If you don’t know what a xDrip device is take a look at this page.
I was tickled by someone on Reddit who linked to yesterday’s blog about the components required for a xDrip which was entitled “An “Amateur” builds a module for DexDrip”. So here it is, this amateur’s guide to building an xDrip/DexDrip. (The article actually referred to DexDrip as that what xDrip was called at the time.)
A baptism of
Although I received lots of offers of help to solder the components together the guys at work told me I’d have no trouble doing it myself, so I decided to try.
First I ordered the soldering kit (iron, solder, stand, helping hands, solder sucker) from eBay and a practice board to train myself with. The ‘helping hands‘ turned out to be worth their weight in gold.
I soldered my first pin, inspected it and then soldered three more, choosing to solder them right next to each other as it seems that a common problem for amateurs is putting too much solder on. With four pins soldered I tested everything for continuity issues, to make sure no excess solder had spilled on to the adjacent contacts and shorted anything out.
My AdaFruit LiPo-charger came with a connector, my battery came with a connector; they weren’t the same.
First job then was to cut the wires from each and solder the battery wires to the LiPo-charger connector.
NOTE: some people remove the connector terminal on the LiPo-charger and solder directly onto the charger board, I didn’t fancy this as I like to be able to disconnect batteries and swap them easily.
DO NOT connect battery to LiPo-charger.
The AdaFruit Li-Po battery charger then needed a power (red) and ground (black) wiring up.
For my first try I soldered a four-piece-header-pin to the board and used jumper wires to connect to it, but within a week I removed the header pins & soldered the wires directly onto the PCB.
1. Red wire, solder on to 3.3v (marked as BAT on mine), first on the left as we look at that board. Make sure you don’t solder on to the 5v connector.
2. Black wire, solder on to one of the GND connectors, for ease I chose the 3rd from the left.
Prepare four wires (red, black, green, blue) with one female header pin at one end and bare wire for soldering at the other.
1. Black, solder to GND
2. Red, solder to 3V3
3. Blue, solder to P1_6
4. Green, solder to P1_7
Other possible options: The header pin option is the simplest way to connect from WIXEL to HM-10.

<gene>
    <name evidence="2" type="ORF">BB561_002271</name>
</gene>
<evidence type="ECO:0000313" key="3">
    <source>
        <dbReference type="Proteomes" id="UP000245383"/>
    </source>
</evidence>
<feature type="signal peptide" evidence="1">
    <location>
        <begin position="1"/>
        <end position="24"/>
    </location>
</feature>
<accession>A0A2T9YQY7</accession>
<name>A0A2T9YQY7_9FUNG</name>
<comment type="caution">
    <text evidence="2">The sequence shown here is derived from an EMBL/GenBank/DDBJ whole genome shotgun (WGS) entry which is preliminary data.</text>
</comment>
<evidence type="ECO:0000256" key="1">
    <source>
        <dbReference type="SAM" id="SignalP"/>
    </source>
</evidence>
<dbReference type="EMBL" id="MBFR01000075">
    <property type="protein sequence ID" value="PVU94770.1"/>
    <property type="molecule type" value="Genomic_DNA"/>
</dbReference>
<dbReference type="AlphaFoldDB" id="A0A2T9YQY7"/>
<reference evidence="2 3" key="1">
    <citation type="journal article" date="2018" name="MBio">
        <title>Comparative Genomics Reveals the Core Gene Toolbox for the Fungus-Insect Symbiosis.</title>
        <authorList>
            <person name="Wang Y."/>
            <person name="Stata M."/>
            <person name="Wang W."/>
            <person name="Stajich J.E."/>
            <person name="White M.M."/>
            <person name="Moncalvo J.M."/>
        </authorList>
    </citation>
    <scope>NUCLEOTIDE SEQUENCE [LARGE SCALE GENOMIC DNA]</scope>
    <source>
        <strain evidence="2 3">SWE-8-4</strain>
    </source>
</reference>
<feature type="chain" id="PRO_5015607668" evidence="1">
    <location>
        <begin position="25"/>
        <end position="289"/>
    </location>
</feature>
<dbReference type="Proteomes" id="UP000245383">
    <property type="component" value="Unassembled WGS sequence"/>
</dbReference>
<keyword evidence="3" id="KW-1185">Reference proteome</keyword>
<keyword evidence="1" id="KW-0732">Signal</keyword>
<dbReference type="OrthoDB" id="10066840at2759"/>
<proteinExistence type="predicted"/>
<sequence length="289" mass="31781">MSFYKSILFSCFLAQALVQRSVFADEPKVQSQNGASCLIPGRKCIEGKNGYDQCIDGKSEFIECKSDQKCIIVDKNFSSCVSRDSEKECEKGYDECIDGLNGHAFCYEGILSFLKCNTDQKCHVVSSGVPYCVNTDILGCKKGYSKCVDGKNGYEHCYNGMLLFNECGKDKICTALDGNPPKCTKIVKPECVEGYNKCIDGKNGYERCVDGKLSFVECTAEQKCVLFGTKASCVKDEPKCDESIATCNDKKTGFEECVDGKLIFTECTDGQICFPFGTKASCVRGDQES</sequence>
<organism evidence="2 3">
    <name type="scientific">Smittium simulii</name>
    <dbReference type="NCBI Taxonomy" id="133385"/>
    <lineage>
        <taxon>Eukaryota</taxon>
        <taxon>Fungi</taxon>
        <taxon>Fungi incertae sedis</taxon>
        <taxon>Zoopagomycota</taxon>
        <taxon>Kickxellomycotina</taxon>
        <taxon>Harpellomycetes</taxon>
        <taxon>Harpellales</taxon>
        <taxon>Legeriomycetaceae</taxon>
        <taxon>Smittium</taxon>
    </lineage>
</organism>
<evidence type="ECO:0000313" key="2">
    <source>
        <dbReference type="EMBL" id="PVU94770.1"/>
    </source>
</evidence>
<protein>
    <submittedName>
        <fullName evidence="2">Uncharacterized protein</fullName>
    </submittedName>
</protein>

The hardest (but not too bad) option is to desolder the HM-10’s header pins, then solder wires with two bare ends onto the WIXEL and to the HM-10.
The middle option is to solder wires with two bare ends, one end onto the WIXEL and one bare end onto the relevant header pin on the HM-10. Whilst this might seem easy I think it’s simpler to desolder the HM-10s header pins as above.
What you do next depends on what you chose to do on the ‘Connect wires for bluetooth module to WIXEL’ step:
If you soldered wires with female header connector at one end when you did the step above then all you need to do next is to slide the correct colour wire’s connector onto the correct HM-10 pin as per the diagram here.
If you soldered wires with two bare ends and left the header pins on the HM-10 then you need to solder the bare wire ends to the correct HM-10 header pin as per the diagram here. This is tricky to do (for me) but not impossible as I found when I made a second xDrip. I choose to wrap electrical tape around each soldered pin/wire afterwards.
If you soldered wires with two bare ends and removed the HM-10 header pins then just solder the bare ends onto the HM-10 as per the diagram here.
With the LiPo-charger disconnected from the battery (and micro-USB power) you now need to solder its wires to the WIXEL.
Red, solder to VIN
Black, solder to GND
Hopefully by the end of it you’ll have something that looks like this:
Note: the picture shows header pin connections for the AdaFruit Li-Po charger but I’ve now soldered the wires directly to the board, it now has a much smaller footprint.